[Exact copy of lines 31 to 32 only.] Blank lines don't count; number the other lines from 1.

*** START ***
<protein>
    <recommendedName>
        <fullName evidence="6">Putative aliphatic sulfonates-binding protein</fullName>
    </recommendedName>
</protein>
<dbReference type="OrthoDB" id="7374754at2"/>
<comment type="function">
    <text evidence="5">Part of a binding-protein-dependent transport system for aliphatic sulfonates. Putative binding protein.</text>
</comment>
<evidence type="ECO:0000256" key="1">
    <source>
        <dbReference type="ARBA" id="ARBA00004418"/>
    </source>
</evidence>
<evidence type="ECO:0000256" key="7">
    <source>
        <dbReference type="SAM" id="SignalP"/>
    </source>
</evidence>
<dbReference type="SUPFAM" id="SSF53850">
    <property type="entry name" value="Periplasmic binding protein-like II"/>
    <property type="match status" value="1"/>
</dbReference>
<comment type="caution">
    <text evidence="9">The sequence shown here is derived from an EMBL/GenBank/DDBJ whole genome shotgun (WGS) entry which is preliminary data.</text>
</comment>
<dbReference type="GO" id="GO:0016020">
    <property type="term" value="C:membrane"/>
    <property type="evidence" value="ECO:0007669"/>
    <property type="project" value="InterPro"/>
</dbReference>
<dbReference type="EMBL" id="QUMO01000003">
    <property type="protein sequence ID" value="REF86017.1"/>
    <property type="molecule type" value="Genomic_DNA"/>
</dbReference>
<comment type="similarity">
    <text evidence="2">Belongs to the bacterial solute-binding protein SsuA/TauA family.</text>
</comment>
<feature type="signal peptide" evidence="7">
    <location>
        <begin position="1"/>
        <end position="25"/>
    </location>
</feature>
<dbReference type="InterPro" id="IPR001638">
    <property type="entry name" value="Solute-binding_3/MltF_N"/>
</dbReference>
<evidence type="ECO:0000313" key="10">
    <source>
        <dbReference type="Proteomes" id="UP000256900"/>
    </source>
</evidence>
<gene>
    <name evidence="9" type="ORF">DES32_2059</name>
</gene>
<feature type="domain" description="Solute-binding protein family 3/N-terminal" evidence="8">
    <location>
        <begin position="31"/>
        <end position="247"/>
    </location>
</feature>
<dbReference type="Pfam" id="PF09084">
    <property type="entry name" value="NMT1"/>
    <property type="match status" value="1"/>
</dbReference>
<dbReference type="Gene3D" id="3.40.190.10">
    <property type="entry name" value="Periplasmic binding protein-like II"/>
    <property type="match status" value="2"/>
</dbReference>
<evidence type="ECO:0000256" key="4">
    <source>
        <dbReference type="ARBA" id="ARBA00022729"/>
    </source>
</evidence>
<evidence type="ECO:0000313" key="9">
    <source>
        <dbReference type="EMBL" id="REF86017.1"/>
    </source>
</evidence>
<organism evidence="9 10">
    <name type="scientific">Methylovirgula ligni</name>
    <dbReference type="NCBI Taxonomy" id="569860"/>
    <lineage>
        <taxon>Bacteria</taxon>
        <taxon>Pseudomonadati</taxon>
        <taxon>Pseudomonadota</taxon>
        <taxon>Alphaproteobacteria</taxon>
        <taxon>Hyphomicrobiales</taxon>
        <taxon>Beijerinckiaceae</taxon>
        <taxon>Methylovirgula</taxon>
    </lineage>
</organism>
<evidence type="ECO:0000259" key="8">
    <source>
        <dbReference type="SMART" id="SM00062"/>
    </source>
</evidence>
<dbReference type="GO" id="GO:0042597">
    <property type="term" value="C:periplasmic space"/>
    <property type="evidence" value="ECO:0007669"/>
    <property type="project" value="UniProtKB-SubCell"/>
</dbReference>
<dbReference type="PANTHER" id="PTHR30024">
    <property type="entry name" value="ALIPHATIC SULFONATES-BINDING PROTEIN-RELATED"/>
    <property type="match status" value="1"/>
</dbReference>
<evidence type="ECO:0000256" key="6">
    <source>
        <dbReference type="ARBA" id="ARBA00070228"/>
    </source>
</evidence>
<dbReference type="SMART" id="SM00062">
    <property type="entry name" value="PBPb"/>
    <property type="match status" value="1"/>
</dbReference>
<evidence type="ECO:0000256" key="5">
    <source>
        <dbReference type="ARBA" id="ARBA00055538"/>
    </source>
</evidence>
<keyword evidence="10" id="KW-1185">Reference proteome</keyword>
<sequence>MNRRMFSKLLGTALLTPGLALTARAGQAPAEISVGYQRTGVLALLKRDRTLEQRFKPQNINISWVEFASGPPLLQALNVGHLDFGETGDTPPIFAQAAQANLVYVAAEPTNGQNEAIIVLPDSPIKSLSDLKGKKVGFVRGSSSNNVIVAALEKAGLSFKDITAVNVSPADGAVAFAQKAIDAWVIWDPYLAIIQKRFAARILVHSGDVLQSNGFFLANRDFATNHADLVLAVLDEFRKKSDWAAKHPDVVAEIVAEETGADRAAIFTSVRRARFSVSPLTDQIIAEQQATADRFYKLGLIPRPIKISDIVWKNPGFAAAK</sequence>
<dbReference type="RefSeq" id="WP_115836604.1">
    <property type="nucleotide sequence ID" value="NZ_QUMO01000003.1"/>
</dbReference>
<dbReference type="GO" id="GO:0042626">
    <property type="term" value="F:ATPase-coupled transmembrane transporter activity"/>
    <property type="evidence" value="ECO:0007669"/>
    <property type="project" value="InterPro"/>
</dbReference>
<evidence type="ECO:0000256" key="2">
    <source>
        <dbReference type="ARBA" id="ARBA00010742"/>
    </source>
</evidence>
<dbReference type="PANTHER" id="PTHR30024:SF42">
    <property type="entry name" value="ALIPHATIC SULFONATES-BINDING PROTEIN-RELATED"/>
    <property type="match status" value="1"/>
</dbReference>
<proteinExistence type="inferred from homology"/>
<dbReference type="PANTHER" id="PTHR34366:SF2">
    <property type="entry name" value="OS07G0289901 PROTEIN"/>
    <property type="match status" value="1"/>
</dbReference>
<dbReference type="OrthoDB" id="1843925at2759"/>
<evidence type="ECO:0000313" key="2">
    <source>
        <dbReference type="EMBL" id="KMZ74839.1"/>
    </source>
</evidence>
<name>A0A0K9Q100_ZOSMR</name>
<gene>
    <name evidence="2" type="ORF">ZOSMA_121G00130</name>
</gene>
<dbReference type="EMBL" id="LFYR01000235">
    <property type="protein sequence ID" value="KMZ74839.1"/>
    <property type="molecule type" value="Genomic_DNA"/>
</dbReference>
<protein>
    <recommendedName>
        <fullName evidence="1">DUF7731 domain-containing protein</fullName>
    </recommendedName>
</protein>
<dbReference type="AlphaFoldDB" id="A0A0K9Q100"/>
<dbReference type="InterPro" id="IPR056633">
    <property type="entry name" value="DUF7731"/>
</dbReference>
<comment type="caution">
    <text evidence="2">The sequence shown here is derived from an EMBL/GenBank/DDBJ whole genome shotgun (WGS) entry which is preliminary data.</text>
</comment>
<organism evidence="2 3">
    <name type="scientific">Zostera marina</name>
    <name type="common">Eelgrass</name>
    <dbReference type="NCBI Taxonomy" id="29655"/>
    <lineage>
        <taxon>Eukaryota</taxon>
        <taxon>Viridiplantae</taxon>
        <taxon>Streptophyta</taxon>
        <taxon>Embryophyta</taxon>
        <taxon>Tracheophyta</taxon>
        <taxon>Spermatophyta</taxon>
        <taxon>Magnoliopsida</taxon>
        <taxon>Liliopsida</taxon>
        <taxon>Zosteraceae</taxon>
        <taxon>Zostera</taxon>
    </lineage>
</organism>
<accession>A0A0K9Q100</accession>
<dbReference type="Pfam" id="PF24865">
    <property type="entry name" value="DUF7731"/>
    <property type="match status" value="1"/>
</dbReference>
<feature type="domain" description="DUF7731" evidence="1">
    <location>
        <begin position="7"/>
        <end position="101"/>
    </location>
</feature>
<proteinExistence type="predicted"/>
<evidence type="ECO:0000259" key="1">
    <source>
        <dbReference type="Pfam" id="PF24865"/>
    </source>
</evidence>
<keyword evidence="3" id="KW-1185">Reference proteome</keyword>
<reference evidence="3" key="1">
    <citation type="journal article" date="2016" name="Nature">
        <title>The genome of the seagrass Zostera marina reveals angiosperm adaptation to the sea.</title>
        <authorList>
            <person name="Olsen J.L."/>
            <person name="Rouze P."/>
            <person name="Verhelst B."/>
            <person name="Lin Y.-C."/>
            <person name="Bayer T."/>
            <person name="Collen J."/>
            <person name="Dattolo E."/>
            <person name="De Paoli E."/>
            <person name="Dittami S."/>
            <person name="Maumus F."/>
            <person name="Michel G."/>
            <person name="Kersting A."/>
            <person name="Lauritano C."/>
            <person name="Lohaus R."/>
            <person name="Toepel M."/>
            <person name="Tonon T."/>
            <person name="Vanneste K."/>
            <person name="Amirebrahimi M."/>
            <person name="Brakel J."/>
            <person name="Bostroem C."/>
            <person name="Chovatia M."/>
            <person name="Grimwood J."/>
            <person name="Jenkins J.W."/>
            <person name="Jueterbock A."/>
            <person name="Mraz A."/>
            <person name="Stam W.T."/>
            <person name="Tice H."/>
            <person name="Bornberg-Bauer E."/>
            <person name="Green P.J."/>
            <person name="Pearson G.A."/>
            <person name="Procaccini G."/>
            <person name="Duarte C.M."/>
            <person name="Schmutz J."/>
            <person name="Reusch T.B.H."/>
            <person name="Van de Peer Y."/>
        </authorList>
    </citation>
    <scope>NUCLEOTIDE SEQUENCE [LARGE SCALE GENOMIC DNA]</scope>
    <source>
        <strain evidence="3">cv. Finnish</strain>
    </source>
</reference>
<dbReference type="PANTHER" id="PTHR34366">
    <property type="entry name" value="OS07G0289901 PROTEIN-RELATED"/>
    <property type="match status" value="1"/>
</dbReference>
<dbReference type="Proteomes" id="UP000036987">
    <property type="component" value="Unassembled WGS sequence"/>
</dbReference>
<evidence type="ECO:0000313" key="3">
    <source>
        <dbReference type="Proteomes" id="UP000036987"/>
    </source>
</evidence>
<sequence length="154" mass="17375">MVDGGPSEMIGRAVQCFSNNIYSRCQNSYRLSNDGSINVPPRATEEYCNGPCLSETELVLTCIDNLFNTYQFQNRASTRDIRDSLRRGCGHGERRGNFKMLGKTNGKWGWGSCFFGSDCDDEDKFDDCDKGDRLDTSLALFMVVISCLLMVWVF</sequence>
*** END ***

</dbReference>
<dbReference type="EMBL" id="QUMO01000003">